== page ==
Page 2 - A Closer Look, Installation, Test System
As with all modern day high performance desktop memory, G.SKILL's Ripjaws F3-12800CL7D-8GBRH 2x4GB (Which I'll refer to G.SKILL Ripjaws for short from now on) RAM comes with a large heatspreader that completely covers the module's green printed circuit board. The aluminum heatspreaders are painted black in color, and has a medium height profile, thanks to the array of 'teeth' at the top. Aluminum is lightweight, and serves as a decent heat conductor, while the toothed heatsink design improves air ventilation for faster heat dissipation. This is especially useful for systems equipped with side mounted CPU heatsink fans adjacent to the memory slots, so the G.SKILL Ripjaws headspreaders can piggy-back off its airflow. Fortunately, it is lower profile than the company's Pi series, and it actually fits nicely under giganormous heatsinks such as the Noctua NH-D14 we reviewed a few months back. Call it a marketing gimmick and whatnot, but it's almost impossible nowadays to find performance memory without any form of a heatspreader attached, haha. They do undeniably serve a purpose in dissipating heat -- but most memory modules, unless run at a voltage significantly over designed voltages, won't make this feature a requirement. But hey -- I'll admit they look pretty cool!
The heatspreader design of the G.SKILL Ripjaws modules is symmetrical, which is fairly logical because memory ICs reside on both sides of the PCB. Besides functional purposes, it also improves the look. A large label is applied over the flat areas of both sides of the heatspreader; with G.SKILL's logo near the western edge, and 'Ripjaws' branding on the eastern edge, both printed in red. Streaks of red and gray gradients can be found across the surface. Meanwhile, a specification label covers over the 'Ripjaws' branding on one side of each module. It lists the kit name (G.SKILL F3-12800CL7D-8GBRH), frequency, latencies, bandwidth, voltage, and the module's memory capacity. The serial number underneath the bar consists of a long string of numeric characters; the last digit is consecutive to the value listed on the other module to indicate that they come from the same box.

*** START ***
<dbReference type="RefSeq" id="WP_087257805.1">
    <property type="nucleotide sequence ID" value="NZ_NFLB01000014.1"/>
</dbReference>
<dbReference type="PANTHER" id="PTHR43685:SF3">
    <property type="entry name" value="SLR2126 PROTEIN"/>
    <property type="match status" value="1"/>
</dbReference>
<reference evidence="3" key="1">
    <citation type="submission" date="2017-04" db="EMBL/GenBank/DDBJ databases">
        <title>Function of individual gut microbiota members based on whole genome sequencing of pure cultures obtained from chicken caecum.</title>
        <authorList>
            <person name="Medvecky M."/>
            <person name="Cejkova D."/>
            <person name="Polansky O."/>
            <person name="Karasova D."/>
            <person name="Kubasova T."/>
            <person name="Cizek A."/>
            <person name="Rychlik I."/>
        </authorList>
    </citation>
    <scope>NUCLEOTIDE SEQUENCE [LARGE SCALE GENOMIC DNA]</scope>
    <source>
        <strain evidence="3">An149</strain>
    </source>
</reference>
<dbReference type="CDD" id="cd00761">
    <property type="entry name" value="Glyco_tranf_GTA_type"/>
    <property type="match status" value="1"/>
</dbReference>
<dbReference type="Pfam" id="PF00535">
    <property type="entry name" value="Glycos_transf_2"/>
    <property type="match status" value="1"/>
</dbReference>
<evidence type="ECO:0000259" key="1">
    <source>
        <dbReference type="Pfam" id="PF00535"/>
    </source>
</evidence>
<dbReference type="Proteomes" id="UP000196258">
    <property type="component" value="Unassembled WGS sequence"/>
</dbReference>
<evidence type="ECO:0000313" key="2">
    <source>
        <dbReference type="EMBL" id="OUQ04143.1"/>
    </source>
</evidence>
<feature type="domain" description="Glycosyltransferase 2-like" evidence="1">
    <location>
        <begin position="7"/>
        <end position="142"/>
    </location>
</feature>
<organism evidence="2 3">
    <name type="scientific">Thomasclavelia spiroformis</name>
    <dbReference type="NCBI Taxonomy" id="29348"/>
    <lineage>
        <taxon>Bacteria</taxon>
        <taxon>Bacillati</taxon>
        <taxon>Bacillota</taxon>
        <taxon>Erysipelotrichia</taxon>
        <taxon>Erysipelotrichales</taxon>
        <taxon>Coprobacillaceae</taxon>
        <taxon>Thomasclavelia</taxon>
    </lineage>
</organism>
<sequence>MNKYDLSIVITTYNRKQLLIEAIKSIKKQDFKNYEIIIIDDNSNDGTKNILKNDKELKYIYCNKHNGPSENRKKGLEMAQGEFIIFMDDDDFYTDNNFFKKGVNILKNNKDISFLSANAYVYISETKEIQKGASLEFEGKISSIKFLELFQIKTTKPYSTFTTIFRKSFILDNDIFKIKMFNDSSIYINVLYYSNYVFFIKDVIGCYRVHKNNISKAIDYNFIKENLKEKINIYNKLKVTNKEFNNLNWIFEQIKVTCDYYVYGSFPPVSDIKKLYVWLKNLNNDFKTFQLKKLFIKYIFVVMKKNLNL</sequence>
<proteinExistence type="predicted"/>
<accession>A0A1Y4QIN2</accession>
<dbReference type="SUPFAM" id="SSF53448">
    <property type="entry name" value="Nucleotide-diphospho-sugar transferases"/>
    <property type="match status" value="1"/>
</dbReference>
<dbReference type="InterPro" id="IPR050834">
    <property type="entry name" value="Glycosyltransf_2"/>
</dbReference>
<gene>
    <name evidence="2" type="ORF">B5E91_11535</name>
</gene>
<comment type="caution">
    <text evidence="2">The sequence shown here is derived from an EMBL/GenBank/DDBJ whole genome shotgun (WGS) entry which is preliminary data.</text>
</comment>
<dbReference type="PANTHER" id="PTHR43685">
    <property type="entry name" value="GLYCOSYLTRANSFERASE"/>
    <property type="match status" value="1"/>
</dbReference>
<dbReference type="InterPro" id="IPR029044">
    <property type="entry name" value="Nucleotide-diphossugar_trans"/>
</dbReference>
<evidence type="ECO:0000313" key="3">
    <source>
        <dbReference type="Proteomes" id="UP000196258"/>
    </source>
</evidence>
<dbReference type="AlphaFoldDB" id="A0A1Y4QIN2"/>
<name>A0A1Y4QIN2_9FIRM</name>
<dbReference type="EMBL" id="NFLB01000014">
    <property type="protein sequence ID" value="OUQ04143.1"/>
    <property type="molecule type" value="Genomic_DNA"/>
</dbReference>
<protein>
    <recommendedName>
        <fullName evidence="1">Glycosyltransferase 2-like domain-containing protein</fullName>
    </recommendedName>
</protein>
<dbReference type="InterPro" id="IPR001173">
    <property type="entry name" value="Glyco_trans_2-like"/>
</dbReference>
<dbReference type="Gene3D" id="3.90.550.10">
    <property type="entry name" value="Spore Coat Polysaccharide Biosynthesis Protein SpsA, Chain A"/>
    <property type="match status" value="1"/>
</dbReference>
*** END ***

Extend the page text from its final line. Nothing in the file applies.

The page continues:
The heatspreader on the G.SKILL Ripjaws RAM is composed of two separate pieces, which are interlinked by the two outermost teeth at the top. The heatspreader is held to the module itself by a strip of thermally conductive adhesive, and each half part of the heatsink is aligned by a reciprocating teeth. The adhesive force between the two heatspreader and memory ICs are not particularly strong, so the user can easily take them off with bare hands without risking any damage to their memory modules.
From our above photo, it should also be clearer on how the heatspreaders are designed. Each tooth on the heatspreader is curved inwards, and meets its corresponding tooth from the other half piece at the top for a complete symmetrical design. Since the teeth are made from very thin aluminum, it does not hold a lot of heat, therefore dissipating the heat energy relatively quickly into the surrounding environment. Despite using very thin aluminum, the short and simple design makes it quite ample in resisting bending forces. In the end, if you're going to be pushing your system to the limits with high memory voltages, the heatspreaders may be beneficial to improve system stability and overclocking potential. But other than that, if you need to remove your RAM sinks to install your CPU heatsink, then the Ripjaws F3-12800CL7D-8GBRH would have no problems operating normally either.
A closer look at the memory chips on the G.SKILL Ripjaws F3-12800CL7D-8GBRH 2x4GB dual channel memory kit. If you can't read the numbers clearly, it says "H5TQ2G83BFR" on each IC. These are Micron manufactured chips, with eight 256MB chips on each side for a total of 4GB on each DIMM. As mentioned on the previous page, these RAM modules run at a frequency of DDR3-1600 with 7-8-7-24 at 2T command rate. Since these RAM are designed for Core i5/i7 processors, they operate at a stock voltage of 1.6V. A pair of 4GB DDR3-1600 DIMMs running at CAS 7 latencies is pretty much as good as it could get. We will cover overclocking right after our regular set of benchmarks in this review.
Our test configuration as follows:
CPU: Intel Core i5-750 @ 4.00 GHz
CPU Cooling: Thermaltake Frio (Noctua NF-P12 @ 1100rpm)
Motherboard: Asus P7P55D-E Premium
Graphics: Gigabyte Radeon 4850 1GB Passive
Chassis: SilverStone KL-02 (Noctua NF-P12 - Front; Noctua NF-S12-1200 - Back)
Power: Seasonic M12II 500W
Sound: Auzentech X-Fi HomeTheater HD
Optical Drive: NEC AD-7170A 18X DVD+/-RW
Hard Drive: Western Digital Caviar Blue AAKS 500GB
Operating System: Microsoft Windows 7 Professional x64
- G.SKILL Ripjaws F3-12800CL7D-8GBRH 2x4GB @ DDR3-1600 7-8-7-24 2T (Stock frequency @ stock latencies)
- G.SKILL Pi Series F3-17600CL7D-4GBPIS 2x2GB @ DDR3-2000 7-10-10-28 1T (Downclocked 200MHz @ stock latencies)
- Patriot Viper II Sector 5 PC3-12800 2x2GB @ DDR3-1600 8-8-8-24 2T (Stock frequency @ stock latencies)
1. Introduction and Specifications
2. A Closer Look, Installation, Test System
3. Benchmark: EVEREST CPU
4. Benchmark: EVEREST FPU
5. Benchmark: EVEREST Memory
6. Benchmark: PCMark Vantage
7. Benchmark: 3DMark06 Professional
8. Benchmark: PassMark PerformanceTest 7.0
9. Benchmark: SuperPI 1M, Cinebench R11.5
10. Overclocking Results and Conclusion